The laboratories listed below recently began performing clinical diagnostic testing for elevated levels of trimethylamine for patients in the United States.
Children's Hospital Colorado
Biochemical Genetics Lab
Contact: Lab Client Services
Monell Chemical Senses Center
University of Pennsylvania
Contact: George Preti, Ph.D.
Note: This laboratory may have a long waiting list of patients.
The GeneTests Web site lists one laboratory as performing clinical diagnostic testing. This laboratory is located in Canada. However, they accept samples from people in the United States. To find out more about this laboratory, select the 'GeneTests' icon at the top of the page at the following URL: www.geneclinics.org. Use 'trimethylaminuria' as your disease search term and click on either the 'Research' or 'Testing' icon for the laboratory's contact information. Note: This laboratory does not accept direct contact from patients. Work in conjunction with a health care provider or genetics professional to contact the laboratory and learn more about the clinical diagnostic testing the laboratory offers.
Clinical Research on Trimethylaminuria
Currently, NHGRI is not conducting studies on Trimeththylaminuria.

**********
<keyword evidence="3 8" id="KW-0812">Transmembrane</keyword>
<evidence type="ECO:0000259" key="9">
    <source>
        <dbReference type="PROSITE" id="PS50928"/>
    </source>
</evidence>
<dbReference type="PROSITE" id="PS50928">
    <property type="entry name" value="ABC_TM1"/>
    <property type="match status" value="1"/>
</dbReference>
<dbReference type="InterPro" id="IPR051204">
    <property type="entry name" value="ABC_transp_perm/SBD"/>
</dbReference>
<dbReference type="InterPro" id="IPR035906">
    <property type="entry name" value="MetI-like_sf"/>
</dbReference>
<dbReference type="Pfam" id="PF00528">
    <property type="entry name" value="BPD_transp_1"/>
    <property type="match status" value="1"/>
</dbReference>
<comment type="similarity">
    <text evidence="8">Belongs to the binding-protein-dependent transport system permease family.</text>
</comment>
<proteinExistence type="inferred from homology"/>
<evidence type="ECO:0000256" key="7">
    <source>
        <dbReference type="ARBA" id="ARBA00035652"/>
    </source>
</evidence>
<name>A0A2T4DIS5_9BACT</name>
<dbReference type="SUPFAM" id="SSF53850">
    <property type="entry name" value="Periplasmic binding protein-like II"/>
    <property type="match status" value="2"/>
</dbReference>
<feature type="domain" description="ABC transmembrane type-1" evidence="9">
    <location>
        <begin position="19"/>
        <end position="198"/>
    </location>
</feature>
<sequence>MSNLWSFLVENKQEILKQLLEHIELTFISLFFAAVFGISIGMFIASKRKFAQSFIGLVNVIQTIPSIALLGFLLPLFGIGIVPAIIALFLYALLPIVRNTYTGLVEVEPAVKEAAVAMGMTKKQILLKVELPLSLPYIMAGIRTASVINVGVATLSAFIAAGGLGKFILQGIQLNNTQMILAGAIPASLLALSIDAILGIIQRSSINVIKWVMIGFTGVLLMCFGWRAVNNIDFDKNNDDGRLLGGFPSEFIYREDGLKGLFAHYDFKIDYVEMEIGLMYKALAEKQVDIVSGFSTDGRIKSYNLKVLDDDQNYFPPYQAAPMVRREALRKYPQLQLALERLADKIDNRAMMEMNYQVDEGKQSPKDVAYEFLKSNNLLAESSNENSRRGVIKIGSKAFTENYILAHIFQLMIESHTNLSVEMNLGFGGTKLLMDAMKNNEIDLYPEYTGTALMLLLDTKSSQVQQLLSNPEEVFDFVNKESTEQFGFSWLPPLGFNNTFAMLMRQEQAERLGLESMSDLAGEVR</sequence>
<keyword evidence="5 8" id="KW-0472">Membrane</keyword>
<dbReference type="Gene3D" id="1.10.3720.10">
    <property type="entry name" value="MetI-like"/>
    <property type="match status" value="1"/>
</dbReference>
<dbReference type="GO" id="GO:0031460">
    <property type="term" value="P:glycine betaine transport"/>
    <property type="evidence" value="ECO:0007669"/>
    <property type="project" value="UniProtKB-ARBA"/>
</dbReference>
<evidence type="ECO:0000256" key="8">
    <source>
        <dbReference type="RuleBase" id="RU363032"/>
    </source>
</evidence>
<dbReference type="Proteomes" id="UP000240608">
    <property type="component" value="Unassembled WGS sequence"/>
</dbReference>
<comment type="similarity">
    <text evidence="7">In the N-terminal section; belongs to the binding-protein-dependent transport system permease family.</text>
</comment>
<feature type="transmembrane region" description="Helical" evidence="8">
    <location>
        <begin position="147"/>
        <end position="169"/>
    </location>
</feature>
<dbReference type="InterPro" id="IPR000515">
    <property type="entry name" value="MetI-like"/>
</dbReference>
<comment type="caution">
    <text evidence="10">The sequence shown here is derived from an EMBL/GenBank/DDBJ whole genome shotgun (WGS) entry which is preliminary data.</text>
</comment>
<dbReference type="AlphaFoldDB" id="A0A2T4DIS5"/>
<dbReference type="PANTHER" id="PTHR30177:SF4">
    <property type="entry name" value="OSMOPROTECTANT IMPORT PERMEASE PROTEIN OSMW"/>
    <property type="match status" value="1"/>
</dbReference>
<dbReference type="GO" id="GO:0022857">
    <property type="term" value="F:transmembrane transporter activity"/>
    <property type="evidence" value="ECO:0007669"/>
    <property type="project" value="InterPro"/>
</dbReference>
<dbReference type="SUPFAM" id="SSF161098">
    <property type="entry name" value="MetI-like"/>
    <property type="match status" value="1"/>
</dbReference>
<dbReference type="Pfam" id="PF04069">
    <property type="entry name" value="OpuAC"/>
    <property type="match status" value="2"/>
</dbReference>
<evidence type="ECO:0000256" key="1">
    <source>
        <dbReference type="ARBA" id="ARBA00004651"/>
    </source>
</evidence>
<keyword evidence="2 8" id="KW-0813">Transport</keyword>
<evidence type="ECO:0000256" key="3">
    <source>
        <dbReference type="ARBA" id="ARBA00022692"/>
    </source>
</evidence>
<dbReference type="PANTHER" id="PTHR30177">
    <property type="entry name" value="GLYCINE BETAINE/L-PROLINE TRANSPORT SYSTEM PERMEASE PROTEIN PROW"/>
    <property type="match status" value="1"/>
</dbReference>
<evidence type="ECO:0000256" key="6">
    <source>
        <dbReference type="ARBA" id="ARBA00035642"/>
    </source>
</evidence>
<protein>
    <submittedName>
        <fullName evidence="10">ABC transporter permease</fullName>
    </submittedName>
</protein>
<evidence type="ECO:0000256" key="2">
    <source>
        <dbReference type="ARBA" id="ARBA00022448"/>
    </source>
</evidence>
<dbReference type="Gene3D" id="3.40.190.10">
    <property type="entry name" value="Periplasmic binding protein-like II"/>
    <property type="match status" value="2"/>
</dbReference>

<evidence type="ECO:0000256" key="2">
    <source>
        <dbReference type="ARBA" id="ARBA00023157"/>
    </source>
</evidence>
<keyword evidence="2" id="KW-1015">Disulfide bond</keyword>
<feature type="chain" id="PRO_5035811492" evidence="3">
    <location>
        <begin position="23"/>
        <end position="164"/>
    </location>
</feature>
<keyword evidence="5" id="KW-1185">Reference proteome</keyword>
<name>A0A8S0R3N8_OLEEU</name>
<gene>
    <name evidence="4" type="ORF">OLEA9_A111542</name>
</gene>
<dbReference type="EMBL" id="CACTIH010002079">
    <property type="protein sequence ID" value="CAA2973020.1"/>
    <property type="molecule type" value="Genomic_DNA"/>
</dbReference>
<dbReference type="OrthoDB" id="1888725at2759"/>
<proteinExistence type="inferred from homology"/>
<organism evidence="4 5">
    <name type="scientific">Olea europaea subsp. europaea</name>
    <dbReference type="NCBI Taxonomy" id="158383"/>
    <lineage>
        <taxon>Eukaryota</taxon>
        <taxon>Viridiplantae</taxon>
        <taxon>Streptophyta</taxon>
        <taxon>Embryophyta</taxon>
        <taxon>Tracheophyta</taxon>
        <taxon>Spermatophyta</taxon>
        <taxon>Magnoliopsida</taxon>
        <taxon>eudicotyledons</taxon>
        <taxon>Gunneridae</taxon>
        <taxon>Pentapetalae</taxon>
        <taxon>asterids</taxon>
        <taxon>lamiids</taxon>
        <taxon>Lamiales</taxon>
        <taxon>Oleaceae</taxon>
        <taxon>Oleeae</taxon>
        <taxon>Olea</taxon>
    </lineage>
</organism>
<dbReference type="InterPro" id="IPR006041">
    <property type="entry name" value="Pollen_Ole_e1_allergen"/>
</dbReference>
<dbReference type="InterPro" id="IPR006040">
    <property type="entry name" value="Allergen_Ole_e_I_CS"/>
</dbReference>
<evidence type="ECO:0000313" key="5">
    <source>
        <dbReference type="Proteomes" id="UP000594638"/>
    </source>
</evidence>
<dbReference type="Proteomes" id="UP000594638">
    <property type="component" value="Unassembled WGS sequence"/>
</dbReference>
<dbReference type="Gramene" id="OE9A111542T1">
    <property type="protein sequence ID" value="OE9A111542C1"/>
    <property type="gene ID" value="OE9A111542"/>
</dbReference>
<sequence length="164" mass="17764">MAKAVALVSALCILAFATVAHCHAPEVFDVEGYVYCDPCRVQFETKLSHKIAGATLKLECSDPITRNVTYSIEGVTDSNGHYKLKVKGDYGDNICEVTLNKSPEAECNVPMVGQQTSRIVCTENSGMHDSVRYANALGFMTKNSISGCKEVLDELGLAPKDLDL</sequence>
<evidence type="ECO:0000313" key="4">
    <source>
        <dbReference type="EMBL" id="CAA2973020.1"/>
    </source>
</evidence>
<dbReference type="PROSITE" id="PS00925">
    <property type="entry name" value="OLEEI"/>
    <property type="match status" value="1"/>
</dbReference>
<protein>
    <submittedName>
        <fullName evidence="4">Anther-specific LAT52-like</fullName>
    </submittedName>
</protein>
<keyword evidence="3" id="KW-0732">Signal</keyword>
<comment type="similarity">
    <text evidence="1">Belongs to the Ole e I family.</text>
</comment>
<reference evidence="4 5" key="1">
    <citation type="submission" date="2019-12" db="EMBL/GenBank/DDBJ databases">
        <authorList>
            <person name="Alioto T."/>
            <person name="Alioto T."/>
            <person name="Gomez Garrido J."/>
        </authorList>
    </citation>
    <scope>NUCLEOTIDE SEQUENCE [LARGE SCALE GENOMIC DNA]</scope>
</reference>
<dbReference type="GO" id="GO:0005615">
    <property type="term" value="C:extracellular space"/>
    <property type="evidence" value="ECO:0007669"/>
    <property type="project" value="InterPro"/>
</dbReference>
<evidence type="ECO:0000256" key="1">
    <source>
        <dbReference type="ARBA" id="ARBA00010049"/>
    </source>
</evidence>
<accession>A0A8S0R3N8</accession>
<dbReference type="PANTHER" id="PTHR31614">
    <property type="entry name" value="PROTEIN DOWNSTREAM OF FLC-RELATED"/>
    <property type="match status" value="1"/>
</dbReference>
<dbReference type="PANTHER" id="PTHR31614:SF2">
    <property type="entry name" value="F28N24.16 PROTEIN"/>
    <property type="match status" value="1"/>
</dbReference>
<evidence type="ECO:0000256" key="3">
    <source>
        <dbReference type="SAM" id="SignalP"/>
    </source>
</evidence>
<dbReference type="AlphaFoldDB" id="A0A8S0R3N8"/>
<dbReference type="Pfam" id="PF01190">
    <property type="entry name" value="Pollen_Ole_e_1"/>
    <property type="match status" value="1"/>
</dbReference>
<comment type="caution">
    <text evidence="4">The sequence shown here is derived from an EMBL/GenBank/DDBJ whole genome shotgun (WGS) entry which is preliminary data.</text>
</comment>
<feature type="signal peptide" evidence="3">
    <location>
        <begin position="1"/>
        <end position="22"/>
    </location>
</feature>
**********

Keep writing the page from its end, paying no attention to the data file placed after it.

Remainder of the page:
Additional Resources for Trimethylaminuria
Genetics Home Reference: Trimethylaminuria [ghr.nlm.nih.gov]
Condition summary on trimethylaminuria from the Genetics Home Reference Web site.
Online Mendelian Inheritance in Man (OMIM) [omim.org]
An electronic catalog of human genes and genetic disorders, developed by the National Center for Biotechnology Information (NCBI). The language on this page about trimethylaminuria is technical but is considered to be a very comprehensive source of information.
What's That Smell? [sciencenews.org]
Modern science puts its mark on a rare but ancient body-odor disease
An article about trimethylaminuria, written by Damaris Christensen, and published by ScienceNewsOnline, Volume 155, Number 20 (May 15, 1999)
Effects of the dietary supplements, activated charcoal and copper chlorophyllin, on urinary excretion of trimethylamine in Japanese trimethylaminuria patients. Yamazaki H, Fujieda M, Togashi M, Saito T, Preti G, Cashman JR, Kamataki T. Life Sci, 74(22):2739-47. 2004. [Full Text] [ncbi.nlm.nih.gov]
Information from the Genetics and Rare Diseases Information Center.
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A listing of information and links for finding comprehensive genetics health information online.
Last updated: December 18, 2018